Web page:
Petersen Museum features Warhol’s unfinished ‘Cars’ series on seminal Mercedes-Benzes, and we pretend like we know the first thing about art
Go to modern art galleries often enough and you’ll eventually come across that most perfect of sentences: “I could have done that”. For us, it’s not a worthwhile visit to Tate Modern until we can scratch that off our mental bingo card. Your idea of a good time may vary, et cetera.
The first time we ever heard the phrase was in relation to Andy Warhol’s Black Bean, better known by the fact that it is undeniably a painting of a can of Campbell’s soup. And sure, it means much more from the perspective of pop art, its wilful rejection of established rules for what makes something a work of art and so on, but we don’t have enough time or turtlenecks to go into the matter further.
Suffice to say that quite a bit of Warhol’s oeuvre is underappreciated by the general populace. But the inverse seems to apply for art snobs – Andy’s later commissions from various brands never seem to rate a mention beyond a quick savaging. Which is about where we, and a late-Eighties set for Mercedes-Benz, come in.
A retrospective on Warhol once said: “His commissions for Mercedes-Benz and Perrier are undistinguished glitz.” And in the art world, that’s the kind of slap that comes from the shoulder. Apparently, as much as silk-screenings of soup cans or the Sticky Fingers album cover inflamed and enraged the art world, apparently the one insult it wasn’t willing to bear was commercial viability. But the entire point of art is to elicit an emotional response. If it only manages disdain, has it not still achieved its purpose in spite of its critics?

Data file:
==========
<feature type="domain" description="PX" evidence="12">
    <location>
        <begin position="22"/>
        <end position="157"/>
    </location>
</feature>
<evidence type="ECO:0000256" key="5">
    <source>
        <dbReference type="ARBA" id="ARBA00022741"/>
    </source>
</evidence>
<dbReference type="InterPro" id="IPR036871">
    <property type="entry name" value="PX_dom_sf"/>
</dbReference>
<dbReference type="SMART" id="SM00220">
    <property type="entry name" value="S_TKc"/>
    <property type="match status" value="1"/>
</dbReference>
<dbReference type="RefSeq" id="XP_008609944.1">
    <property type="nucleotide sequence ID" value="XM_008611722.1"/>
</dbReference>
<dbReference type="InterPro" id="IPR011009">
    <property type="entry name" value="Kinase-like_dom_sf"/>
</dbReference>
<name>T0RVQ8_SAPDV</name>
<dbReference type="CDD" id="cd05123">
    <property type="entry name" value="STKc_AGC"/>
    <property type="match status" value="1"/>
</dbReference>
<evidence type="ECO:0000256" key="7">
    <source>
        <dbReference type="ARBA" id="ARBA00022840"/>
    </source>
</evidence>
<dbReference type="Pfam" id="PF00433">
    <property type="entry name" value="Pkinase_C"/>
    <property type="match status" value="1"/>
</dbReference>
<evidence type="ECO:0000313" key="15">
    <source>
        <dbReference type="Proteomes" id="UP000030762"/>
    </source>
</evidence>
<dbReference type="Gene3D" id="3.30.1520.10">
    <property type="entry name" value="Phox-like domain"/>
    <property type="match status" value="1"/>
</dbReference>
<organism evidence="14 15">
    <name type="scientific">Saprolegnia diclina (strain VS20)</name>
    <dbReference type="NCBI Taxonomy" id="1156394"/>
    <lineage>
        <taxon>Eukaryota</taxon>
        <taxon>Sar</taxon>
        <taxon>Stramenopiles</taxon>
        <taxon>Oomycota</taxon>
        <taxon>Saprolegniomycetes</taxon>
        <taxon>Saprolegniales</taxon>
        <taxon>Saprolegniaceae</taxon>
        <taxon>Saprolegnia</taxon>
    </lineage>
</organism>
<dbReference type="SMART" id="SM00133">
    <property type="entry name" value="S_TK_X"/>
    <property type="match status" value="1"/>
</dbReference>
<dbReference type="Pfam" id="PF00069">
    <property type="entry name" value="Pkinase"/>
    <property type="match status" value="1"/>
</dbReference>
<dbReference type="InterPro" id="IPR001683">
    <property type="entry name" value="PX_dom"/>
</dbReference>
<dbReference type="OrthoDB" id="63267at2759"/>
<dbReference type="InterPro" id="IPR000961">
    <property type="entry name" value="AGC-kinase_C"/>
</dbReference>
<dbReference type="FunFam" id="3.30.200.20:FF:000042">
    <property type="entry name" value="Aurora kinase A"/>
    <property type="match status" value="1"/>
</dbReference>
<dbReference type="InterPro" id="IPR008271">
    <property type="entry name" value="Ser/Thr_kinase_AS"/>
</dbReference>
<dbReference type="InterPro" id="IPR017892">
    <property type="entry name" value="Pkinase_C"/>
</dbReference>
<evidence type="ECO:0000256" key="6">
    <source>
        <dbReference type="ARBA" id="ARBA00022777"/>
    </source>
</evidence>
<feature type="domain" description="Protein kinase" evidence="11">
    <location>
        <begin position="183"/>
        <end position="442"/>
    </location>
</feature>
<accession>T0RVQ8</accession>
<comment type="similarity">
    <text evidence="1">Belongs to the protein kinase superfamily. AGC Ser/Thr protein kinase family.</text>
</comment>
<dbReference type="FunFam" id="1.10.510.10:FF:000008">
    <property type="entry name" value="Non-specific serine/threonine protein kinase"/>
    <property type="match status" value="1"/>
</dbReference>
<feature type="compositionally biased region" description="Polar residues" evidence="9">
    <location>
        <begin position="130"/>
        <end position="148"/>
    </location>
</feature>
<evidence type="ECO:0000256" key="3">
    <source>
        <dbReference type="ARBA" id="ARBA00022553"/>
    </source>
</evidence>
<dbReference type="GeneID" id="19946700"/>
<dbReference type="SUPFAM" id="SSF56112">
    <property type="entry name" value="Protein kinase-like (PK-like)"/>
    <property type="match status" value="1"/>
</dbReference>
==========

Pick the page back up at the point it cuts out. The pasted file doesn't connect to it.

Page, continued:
In any case, visitors to the Petersen Automotive Museum in Los Angeles will get the chance to ponder that very conundrum (other conundrums are available) from July 23, as Mercedes displays its private reserve of Warhol works and the cars that inspired them. Or said visitors could just look at some basically priceless pieces of aesthetic brilliance, be they mechanical or mounted on a wall. We won’t judge.
And if the nose-in-the-air set wants to dismiss some of the greatest cars of all time, as rendered by perhaps the most famous and influential artist of our time, that a) is very much on them and b) probably misunderstands what Andrew Warhola Junior was about. As that same Warhol retrospective also said: “Discriminating taste didn’t excite him as much as indiscriminate taste.”
You might be waiting a while to hear that sentence at Tate Modern, mind.
 
Art © 2022 The Andy Warhol Foundation for the Visual Arts, Inc. / Licensed by Artists Rights Society (ARS), New York
Cars © Mercedes Benz AG. But then you kind of already knew that
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